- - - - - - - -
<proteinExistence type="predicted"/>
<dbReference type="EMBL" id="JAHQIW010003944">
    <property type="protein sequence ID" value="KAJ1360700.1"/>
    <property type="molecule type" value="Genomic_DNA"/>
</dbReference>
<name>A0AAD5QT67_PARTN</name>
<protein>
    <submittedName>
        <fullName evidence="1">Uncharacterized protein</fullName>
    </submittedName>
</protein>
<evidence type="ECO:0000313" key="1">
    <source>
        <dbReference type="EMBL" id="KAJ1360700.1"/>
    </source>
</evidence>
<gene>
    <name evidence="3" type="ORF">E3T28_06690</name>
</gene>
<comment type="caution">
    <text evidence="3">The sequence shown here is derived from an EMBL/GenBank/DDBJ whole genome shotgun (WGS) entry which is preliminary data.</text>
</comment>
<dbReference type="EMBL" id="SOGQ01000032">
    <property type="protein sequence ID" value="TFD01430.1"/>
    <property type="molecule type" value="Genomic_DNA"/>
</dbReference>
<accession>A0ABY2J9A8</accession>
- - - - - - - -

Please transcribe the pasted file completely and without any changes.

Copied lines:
<proteinExistence type="predicted"/>
<dbReference type="EMBL" id="JAHQIW010003944">
    <property type="protein sequence ID" value="KAJ1360700.1"/>
    <property type="molecule type" value="Genomic_DNA"/>
</dbReference>
<name>A0AAD5QT67_PARTN</name>
<protein>
    <submittedName>
        <fullName evidence="1">Uncharacterized protein</fullName>
    </submittedName>
</protein>
<evidence type="ECO:0000313" key="1">
    <source>
        <dbReference type="EMBL" id="KAJ1360700.1"/>
    </source>
</evidence>
<gene>
    <name evidence="3" type="ORF">E3T28_06690</name>
</gene>
<comment type="caution">
    <text evidence="3">The sequence shown here is derived from an EMBL/GenBank/DDBJ whole genome shotgun (WGS) entry which is preliminary data.</text>
</comment>
<dbReference type="EMBL" id="SOGQ01000032">
    <property type="protein sequence ID" value="TFD01430.1"/>
    <property type="molecule type" value="Genomic_DNA"/>
</dbReference>
<accession>A0ABY2J9A8</accession>